Written by: Jerry Goh | Aberdeen Standard Investments
These past few months have forced fund managers, like everyone else, to become more flexible while waiting for life to get back to normal.
Luckily, technology allows me to work from home with minimum disruption. I can mirror my office desktop on my home computer to access work programs and files securely. I can easily talk to company executives via widely used video conferencing apps.
My job is to analyze corporate governance (G) issues at Asian companies. Governance, along with environmental (E) and social (S) factors, make up the ESG trinity. ESG and responsible investing have become hot topics in recent years. They will become even more so as the coronavirus pandemic forces us to rethink our priorities when pursuing economic growth.
As governments around the world pledge trillions of dollars to support businesses and save jobs, this presents a one-in-a-million opportunity to make a substantial commitment towards a sustainable future. One thing I have learned during this time is that sustainability and resilience are often synonymous.
Asia’s record on ESG matters is mixed. After decades of rapid growth, the world’s 10 most polluted cities are located within this region.1 Labor conditions can be appalling,2 and corporate governance standards, while improving, tend to lag global best practice. Having said this, there are many signs that things are getting better. Here are a few from my travels – in person and online:
In recent years, the region’s investors – asset owners and asset managers – have shown more of an interest in responsible investing. This will put more pressure on companies to change bad behavior.
For example, Japan’s Government Pension Investment Fund, one of the largest pension funds in the world, announced in 2017 its plan to increase allocations in responsible investments to 10% from 3%.3 The targeted amount is equivalent to some US$33 billion today.
Fund managers are signing up for internationally recognized agreements, such as the United Nations Principles for Responsible Investment (PRI), to demonstrate their commitment to sustainability tenets. In China and the rest of Asia, the number of net new PRI signatories grew 64% and 17% during 2018/2019, compared to a year earlier. In Japan and Australasia, gains were 12.5% and 8%, respectively. Combined, net new signatories in all these markets rose by 339.4
Regulators are also doing their part. The Singapore Exchange introduced sustainability reporting for listed companies on a "comply-or-explain" basis in 2016.5 Hong Kong Exchanges and Clearing is implementing the recommendations from a consultation paper designed to strengthen ESG rules.6 Policymakers in Thailand are driving changes that have made Thai companies among the region’s best for sustainability disclosure.7
Regional industry groups, such as the Asian Corporate Governance Association, provide platforms for stakeholder conversations on responsible investing via conferences and other events.
As a result, Asian companies have become more fluent in the language of ESG, demonstrating evidence of ESG considerations within business strategies and adopting more robust governance practices.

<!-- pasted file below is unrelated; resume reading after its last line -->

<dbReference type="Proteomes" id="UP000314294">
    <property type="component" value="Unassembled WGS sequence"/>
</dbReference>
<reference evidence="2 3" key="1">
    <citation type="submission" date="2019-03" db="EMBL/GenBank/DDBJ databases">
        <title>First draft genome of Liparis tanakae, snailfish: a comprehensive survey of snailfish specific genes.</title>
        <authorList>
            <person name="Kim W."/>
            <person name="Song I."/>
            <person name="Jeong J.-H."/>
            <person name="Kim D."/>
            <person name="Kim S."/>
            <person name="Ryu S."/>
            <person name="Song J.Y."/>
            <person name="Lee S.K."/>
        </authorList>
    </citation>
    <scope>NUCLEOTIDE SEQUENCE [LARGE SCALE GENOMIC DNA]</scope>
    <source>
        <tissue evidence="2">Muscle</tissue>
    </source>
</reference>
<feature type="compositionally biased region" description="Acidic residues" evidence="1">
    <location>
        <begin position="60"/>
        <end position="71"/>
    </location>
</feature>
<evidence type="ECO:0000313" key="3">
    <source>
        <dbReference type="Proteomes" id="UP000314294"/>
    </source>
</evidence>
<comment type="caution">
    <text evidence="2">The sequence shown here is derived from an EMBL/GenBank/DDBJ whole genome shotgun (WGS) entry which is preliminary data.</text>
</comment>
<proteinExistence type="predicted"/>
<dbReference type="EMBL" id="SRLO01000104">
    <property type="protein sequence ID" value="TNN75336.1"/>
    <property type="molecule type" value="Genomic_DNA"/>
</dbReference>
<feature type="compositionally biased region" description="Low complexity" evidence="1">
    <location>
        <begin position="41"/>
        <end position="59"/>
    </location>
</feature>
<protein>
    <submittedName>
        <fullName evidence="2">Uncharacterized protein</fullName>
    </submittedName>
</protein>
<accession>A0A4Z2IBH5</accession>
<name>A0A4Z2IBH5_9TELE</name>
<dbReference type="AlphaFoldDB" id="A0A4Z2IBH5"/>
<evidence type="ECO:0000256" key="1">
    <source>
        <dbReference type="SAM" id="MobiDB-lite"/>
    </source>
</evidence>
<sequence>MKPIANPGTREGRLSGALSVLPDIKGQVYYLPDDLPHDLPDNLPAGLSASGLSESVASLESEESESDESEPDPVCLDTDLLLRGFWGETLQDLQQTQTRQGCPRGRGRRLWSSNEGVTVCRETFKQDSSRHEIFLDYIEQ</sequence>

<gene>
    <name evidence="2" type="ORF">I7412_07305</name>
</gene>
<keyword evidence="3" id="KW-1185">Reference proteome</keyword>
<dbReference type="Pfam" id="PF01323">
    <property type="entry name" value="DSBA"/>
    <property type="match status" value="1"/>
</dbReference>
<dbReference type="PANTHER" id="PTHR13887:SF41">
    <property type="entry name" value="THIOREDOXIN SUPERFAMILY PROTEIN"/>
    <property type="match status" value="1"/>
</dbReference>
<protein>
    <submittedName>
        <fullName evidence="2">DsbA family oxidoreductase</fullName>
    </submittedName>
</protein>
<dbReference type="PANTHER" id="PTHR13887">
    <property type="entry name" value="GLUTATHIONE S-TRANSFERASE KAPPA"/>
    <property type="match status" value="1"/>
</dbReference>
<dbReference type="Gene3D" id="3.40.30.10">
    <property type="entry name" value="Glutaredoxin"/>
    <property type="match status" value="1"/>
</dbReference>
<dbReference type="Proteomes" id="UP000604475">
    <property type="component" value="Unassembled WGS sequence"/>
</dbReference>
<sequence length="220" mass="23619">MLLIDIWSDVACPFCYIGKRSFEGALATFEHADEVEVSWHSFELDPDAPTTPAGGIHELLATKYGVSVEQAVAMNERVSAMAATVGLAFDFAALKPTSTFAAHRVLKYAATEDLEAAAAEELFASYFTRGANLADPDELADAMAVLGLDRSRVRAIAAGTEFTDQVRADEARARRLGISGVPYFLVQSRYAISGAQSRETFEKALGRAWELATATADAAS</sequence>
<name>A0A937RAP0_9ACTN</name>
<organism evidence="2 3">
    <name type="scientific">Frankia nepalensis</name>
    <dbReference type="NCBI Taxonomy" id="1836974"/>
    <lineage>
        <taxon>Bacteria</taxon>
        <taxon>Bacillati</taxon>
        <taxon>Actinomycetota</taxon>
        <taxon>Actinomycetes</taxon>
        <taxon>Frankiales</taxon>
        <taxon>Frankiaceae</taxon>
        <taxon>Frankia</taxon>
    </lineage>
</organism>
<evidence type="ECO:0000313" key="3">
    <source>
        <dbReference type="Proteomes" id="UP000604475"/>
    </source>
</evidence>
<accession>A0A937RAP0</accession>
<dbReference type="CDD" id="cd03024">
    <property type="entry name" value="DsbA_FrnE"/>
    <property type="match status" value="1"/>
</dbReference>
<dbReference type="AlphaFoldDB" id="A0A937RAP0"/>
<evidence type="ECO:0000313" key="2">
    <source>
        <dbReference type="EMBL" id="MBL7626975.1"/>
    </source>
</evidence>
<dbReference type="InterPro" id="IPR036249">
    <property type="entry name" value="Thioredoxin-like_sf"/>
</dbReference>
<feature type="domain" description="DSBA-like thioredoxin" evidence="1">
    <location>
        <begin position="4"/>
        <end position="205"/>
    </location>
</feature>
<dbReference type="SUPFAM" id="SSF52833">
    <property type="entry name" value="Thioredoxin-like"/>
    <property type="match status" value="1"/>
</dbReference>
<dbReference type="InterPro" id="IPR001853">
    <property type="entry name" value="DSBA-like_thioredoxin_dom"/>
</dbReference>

There is still room for improvement, of course. For instance, there is insufficient transparency around materiality assessment – identifying the ESG factors that affect business performance. There is confusion over disclosure of relevant ESG-related data. Lack of reliable data remains a problem.
As I write this, Singapore (where I am based) has relaxed some of the restrictions put in place to combat the spread of the coronavirus. A few countries within this region are also taking the first tentative steps towards normality.
But this cannot mean that it’s "business as usual." Everyone has to think carefully about the sort of future he or she wants. Even when coronavirus is beaten, the world still faces significant challenges.
For example, climate change poses an even greater long-term threat than Covid-19. Many people around the world would have seen, or experienced, the effects of rising temperatures. Societies are already counting the human and financial costs of higher sea levels and extreme weather events. Social inequality – the growing gap between the world’s haves and have-nots – is another major challenge. Inequality has led to widespread anger that, in some cases, has unleashed social and political upheaval. The world is also consuming resources at an unprecedented rate. People are depleting the world’s natural resources which cannot be easily replaced, if these resources can be replaced at all.
Investors everywhere have an important role to play in finding answers. We can help direct investments toward companies that are working on sustainable solutions, or engage with companies to help change bad corporate behavior. Recalcitrant firms that persist with carbon-heavy activities that exploit their workers or damage the environment can be penalized by having their access to capital revoked.
Even if our work and personal lives won’t feel completely "normal" for some time, we mustn’t allow this sense of suspended reality delay important decisions that will have profound effects on the world.
We believe that finding solutions will generate new investment opportunities. However, our generation also has a huge responsibility to all those that follow us. We cannot let them down.